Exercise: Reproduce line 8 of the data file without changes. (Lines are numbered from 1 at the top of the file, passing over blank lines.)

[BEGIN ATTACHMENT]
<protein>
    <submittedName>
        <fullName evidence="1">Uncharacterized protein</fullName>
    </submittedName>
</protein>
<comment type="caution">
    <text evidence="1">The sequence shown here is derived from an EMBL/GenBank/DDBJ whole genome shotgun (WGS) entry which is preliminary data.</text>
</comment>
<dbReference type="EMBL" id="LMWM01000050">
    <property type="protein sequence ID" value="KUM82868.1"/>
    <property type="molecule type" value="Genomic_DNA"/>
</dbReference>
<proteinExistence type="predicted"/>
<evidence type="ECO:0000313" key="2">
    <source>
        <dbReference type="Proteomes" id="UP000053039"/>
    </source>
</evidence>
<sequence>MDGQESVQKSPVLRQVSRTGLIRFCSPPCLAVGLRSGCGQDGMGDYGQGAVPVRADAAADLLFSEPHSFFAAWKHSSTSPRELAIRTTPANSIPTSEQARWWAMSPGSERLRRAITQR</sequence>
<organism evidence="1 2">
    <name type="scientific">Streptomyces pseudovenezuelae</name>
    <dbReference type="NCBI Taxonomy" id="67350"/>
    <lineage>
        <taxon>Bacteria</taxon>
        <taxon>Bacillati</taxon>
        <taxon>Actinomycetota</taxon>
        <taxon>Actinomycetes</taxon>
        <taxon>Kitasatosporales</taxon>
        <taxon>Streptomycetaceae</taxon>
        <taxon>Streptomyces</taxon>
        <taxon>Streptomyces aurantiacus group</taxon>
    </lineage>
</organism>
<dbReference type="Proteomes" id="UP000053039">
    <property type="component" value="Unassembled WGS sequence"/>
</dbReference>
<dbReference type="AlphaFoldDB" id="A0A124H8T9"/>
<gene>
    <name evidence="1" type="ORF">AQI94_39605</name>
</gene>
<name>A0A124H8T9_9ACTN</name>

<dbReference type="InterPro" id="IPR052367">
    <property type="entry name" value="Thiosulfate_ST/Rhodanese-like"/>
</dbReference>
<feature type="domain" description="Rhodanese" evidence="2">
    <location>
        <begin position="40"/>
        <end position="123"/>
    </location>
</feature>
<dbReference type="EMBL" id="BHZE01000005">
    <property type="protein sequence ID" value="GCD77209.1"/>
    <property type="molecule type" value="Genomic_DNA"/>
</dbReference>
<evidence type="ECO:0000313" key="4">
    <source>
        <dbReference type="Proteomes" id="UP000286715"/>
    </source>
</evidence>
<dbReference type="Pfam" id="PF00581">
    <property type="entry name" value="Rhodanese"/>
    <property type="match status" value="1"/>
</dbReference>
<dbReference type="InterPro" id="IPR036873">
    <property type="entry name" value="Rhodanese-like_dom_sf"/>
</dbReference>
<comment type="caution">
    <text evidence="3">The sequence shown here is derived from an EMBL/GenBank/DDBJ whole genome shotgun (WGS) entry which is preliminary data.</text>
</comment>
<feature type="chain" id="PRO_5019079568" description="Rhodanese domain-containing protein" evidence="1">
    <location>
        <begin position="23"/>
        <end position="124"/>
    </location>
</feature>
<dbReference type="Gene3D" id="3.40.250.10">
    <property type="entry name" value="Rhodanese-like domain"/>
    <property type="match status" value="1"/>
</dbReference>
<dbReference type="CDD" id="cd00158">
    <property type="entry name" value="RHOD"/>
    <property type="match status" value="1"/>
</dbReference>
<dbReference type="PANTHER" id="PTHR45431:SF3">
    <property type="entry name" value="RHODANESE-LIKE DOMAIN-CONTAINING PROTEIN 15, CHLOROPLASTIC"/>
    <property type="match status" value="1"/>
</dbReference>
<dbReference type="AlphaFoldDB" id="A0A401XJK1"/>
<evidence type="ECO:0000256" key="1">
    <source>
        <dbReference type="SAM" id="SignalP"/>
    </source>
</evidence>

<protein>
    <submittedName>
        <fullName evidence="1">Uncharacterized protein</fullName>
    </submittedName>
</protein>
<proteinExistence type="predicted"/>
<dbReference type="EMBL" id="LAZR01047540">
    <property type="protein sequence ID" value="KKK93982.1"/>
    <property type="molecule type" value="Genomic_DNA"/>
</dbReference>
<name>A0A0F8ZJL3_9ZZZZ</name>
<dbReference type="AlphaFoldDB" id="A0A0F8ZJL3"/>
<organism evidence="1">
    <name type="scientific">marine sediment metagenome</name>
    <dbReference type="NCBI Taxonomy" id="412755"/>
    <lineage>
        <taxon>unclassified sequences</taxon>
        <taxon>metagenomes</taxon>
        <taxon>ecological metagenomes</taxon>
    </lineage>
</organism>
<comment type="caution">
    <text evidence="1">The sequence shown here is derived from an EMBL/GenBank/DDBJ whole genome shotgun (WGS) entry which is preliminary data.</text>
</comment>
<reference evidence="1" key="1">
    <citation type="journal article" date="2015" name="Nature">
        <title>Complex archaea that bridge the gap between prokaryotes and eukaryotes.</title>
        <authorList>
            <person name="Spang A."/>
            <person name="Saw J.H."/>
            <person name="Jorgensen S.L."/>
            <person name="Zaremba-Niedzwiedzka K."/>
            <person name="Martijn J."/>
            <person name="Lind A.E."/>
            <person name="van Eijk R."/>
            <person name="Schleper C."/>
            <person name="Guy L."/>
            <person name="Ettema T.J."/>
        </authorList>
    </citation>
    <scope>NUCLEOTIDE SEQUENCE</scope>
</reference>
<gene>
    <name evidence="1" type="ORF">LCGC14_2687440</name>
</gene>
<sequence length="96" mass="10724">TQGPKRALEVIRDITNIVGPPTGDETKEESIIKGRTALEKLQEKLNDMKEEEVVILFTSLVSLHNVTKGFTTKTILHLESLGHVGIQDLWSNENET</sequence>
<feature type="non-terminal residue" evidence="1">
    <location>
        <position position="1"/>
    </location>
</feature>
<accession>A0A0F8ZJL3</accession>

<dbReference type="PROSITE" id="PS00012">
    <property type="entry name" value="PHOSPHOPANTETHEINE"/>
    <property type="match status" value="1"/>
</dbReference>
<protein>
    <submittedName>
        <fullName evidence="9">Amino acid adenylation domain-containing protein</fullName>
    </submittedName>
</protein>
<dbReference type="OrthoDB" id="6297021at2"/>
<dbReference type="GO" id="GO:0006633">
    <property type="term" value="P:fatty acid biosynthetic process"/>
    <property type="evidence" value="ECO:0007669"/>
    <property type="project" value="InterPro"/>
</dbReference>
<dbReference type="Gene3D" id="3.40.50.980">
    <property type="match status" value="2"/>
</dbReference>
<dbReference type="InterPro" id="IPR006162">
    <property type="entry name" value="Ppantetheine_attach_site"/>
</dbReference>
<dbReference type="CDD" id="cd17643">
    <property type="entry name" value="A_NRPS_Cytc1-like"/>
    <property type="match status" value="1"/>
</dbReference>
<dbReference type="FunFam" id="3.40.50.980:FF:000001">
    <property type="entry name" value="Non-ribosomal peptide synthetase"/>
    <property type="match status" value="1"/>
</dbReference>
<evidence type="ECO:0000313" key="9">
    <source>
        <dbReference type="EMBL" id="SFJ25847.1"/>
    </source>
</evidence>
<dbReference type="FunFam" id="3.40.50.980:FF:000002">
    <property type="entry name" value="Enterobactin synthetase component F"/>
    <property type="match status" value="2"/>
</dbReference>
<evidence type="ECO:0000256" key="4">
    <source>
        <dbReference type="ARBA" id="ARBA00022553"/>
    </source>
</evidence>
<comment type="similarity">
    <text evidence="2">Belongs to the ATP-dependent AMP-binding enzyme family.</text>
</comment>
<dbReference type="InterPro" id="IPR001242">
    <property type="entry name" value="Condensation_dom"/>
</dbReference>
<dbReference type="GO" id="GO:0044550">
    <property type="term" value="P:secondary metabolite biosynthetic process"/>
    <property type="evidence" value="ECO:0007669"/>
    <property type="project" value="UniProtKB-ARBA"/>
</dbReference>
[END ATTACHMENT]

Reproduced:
</comment>